“We’re really fortunate in the sense that the kids have been really good about getting out and running around the property. We have softball nets and they have their equipment. They’re able to get in some practice time,” Alex Heaney said. “It’s not the same, but Alaina and Ashlyn have each other so at least we get some sort of upkeep on their skill level.”
For the Heaneys and many other sports-loving families, moving from daily practices and weekends full of tournaments to an essentially empty calendar has been an adjustment. Alaina’s travel team has mostly been together since third grade, and teammates have become like family.
“They’ve all stayed together up to this point. The parents are like family, the kids are like family. They’ve had the same coaches the entire time. They’re very close knit,” Heaney said.
Last spring when both girls played travel ball, Heaney and Mark would often find themselves on separate fields with each girl while monitoring the other daughter’s game on the GameChanger app. And while COVID closures mean more free time, it leaves a big hole in their world.
“There’s something about watching your kid play sports—it’s just fun. I love softball, and Mark has really grown to also love softball,” Heaney said. “We both love to watch the girls do what they love.”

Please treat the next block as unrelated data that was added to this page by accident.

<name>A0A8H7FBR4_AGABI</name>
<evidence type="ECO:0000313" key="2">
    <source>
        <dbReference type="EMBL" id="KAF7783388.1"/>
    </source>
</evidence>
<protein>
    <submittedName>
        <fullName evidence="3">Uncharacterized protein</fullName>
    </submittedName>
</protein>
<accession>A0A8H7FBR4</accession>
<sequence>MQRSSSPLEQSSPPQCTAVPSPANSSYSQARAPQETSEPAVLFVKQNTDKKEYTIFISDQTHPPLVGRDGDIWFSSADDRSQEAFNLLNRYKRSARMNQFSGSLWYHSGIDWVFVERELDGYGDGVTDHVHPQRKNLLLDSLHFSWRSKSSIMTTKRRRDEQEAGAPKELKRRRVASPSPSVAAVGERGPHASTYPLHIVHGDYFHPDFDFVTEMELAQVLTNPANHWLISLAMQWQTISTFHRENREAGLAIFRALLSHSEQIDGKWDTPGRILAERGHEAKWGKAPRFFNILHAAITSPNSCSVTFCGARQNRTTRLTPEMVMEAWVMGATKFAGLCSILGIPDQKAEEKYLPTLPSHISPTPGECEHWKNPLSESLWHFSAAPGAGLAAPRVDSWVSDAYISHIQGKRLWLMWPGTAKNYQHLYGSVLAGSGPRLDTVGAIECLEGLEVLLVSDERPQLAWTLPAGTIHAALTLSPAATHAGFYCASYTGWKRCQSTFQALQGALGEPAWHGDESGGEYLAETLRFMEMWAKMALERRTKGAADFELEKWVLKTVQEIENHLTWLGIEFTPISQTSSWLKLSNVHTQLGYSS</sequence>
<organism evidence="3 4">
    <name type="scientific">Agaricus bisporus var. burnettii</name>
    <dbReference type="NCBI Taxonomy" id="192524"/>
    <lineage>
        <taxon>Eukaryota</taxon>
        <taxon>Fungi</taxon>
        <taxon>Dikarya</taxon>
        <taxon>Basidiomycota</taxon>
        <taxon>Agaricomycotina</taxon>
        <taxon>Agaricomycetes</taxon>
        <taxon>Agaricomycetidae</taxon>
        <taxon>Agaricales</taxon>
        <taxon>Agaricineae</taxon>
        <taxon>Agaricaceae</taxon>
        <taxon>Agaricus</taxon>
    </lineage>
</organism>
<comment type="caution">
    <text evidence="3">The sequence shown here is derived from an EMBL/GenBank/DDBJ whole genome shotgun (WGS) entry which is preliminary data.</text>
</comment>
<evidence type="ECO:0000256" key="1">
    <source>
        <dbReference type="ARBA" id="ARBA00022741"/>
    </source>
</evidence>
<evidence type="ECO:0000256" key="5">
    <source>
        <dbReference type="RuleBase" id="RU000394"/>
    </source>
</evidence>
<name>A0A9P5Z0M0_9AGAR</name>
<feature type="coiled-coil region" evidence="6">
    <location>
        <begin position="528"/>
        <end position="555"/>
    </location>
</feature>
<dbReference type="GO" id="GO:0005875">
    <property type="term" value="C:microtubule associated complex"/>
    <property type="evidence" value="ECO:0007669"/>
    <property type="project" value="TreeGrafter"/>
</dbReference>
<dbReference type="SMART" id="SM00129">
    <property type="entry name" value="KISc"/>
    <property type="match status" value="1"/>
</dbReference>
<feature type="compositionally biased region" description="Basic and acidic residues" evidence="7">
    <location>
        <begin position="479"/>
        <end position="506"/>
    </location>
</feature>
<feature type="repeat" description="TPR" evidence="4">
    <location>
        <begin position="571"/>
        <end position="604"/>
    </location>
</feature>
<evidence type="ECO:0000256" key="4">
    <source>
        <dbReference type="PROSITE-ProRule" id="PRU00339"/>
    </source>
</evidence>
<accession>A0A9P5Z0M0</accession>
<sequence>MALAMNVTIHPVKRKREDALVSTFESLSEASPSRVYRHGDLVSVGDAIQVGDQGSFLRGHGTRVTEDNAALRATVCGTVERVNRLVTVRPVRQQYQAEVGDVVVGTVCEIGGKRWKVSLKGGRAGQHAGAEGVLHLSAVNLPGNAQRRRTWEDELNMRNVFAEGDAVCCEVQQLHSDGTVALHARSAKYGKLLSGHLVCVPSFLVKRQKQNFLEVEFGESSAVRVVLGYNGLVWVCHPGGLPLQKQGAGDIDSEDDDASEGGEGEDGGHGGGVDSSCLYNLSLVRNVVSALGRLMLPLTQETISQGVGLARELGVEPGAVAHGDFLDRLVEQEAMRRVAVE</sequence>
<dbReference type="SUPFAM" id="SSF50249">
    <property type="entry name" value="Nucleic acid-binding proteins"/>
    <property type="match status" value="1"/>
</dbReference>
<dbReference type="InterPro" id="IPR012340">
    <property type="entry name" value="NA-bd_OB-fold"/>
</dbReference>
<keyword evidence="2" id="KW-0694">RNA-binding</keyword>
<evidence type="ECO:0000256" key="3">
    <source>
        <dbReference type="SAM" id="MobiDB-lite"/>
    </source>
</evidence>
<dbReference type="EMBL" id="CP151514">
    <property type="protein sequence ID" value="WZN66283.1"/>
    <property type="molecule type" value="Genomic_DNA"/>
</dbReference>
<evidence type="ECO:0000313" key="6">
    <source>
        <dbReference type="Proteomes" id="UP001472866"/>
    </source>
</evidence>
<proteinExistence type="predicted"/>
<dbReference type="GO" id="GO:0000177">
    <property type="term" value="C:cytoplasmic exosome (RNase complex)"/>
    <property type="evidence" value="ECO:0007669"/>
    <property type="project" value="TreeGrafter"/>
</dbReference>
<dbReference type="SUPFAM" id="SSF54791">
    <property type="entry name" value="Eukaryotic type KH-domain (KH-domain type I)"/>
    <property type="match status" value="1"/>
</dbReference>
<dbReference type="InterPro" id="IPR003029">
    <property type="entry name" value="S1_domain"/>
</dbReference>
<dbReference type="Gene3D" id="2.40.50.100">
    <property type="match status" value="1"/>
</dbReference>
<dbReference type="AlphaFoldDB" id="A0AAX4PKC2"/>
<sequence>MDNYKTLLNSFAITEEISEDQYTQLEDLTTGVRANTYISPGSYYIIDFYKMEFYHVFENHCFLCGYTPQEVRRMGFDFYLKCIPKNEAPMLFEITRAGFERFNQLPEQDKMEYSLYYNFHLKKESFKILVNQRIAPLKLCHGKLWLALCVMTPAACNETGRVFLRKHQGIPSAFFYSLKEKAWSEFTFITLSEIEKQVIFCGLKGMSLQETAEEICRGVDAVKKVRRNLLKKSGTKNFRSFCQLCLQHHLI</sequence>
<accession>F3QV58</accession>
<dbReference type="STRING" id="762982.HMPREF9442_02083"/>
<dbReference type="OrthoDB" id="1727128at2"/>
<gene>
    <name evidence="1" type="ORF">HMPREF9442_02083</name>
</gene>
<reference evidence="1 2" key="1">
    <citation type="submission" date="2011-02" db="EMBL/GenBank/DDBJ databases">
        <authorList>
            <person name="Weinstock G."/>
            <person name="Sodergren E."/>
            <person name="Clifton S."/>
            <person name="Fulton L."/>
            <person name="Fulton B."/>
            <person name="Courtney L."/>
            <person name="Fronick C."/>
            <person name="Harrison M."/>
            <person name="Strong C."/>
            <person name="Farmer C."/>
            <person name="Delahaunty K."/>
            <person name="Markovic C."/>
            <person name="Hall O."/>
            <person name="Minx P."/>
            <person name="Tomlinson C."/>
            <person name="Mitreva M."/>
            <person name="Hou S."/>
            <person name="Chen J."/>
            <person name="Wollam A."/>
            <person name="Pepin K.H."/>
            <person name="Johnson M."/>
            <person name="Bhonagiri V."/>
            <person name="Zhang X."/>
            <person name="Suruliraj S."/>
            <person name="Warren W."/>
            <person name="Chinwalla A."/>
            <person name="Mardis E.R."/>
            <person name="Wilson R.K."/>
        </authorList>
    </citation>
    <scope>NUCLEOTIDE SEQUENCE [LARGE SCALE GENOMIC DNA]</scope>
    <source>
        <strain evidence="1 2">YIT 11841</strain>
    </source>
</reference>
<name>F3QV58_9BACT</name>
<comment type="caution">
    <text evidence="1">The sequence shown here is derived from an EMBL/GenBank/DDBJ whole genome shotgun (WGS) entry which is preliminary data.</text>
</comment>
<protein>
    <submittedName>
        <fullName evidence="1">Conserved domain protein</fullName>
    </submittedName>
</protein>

The love of the game and a sense of routine are also creating a sense of loss for the Dattilo family of Purcellville. Older daughter Sophie, a junior at Loudoun Valley High School, earned a spot as co-captain of the school tennis team while younger sister Charlotte, a freshman at LVHS, had achieved a major goal on her travel volleyball team as the season was abruptly cut short.
For Sophie, spring tennis was something to look forward to as she managed a heavy academic load and the pressure so many Loudoun students feel during their junior year.
“I was really excited for the season,” Sophie said. “It was a part of my year, which was such a pivotal year academically, that was a real bright spot… Tennis was something that I was looking forward to have a place where it’s fun, something extracurricular. Having it taken away along with the rest of my year was just disheartening. Honestly it’s just sad.”